Looking for a great career that includes good pay, excellent benefits, and a safe, yet stimulating environment? Have you considered medical office administration jobs?
According to statistics, the medical office administration job market is projected to grow 18 percent from now until 2028, as the baby-boom population ages and requires more medical services. The health care industry will require more doctors and nurses, and these professionals will need expert managers to oversee those offices.
If you’re new to the medical administration profession, you will have questions about job descriptions, salaries, education prerequisites, to name just a few. To get those questions answered, and to see if this is the right job for you, read on.
What Does a Medical Office Administrator Do?
Medical office administrators oversee the day-to-day tasks of a medical office, hospital, or clinic. The job title can cover a variety of functions, ranging from actual patient care, data entry and management, record keeping, accounting, and customer service.
Typically, medical office administrators are involved in both direct and indirect patient care. They will interact with patients, doctors and nurses, insurance companies, and vendors.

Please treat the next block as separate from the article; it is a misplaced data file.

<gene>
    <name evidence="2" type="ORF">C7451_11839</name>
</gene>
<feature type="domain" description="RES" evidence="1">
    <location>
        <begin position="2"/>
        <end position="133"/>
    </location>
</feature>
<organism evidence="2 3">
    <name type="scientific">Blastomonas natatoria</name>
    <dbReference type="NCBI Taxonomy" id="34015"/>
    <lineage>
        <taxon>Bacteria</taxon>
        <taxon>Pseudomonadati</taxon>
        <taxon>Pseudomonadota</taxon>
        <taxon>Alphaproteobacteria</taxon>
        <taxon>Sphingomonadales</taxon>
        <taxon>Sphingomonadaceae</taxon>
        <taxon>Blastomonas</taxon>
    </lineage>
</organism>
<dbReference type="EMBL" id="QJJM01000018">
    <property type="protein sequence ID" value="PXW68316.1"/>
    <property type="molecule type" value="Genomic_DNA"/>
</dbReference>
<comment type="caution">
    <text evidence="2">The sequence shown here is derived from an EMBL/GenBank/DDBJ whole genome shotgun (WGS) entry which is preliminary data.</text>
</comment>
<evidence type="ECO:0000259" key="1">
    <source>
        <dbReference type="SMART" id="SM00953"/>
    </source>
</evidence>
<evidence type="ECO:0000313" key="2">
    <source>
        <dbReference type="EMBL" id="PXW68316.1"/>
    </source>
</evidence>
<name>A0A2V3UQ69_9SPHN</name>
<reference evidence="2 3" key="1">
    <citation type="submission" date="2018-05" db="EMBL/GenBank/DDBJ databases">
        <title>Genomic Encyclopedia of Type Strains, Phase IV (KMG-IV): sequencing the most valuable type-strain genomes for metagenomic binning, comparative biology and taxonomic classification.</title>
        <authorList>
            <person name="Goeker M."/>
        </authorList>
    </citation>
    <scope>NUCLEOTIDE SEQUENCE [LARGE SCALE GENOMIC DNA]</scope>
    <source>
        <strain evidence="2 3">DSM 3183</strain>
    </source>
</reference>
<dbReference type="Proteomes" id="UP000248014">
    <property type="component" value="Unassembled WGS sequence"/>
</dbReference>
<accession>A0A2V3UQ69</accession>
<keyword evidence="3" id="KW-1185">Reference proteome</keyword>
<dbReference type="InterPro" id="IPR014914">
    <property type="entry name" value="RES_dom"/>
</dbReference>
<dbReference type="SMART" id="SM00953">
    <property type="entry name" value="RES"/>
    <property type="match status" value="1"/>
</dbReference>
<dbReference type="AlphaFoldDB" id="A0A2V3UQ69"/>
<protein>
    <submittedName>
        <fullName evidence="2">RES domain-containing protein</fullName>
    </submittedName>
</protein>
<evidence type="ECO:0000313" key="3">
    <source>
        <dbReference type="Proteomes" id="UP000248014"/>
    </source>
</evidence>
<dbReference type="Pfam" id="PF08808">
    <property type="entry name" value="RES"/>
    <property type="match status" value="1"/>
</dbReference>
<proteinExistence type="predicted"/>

Here are just a few things a medical office administrator might do:
- Answer the telephone, answer and send emails
- Update patient records
- Supervise supplies, deliveries, and inventory
- Perform billing and accounting services
- Arrange hospital stays for patients
- Help doctors or nurses with patient examinations
- Open and close the office
What Skills Does a Medical Office Administrator Need?
If you want to be successful at medical office administration, you should possess several “soft” skills, that is, skills that relate to how you do a job. While not necessarily taught in schools, these are skills you can always work to improve on your own, in preparation for a job in the medical office field.
Some of these skills include:
- People skills, meaning that you enjoy working with all types of people, and are patient, outgoing, and courteous.
- Organizational skills, as there will be much paperwork and data to manage and process.
- The ability to multitask, and work independently.
- You must be detail-oriented and precise.
- You must be a person of integrity and understand and agree to a certain level of confidentiality.
Technical skills that apply to this type of job include:
- Computer literacy
- Basic math and analysis
- Excellent written and verbal communication ability
- The ability to train, teach, and manage other people
Of course, there will be specific knowledge you will need to acquire for a position in the medical office field, and you can get this via a short-term training experience and program of study.
What Kind of Education Is Required for Medical Office Administration Jobs?
Chances are you’re not interested in years and years of training, and the good news is you don’t need all those years for this type of job. The basic requirement is a high-school diploma or GED.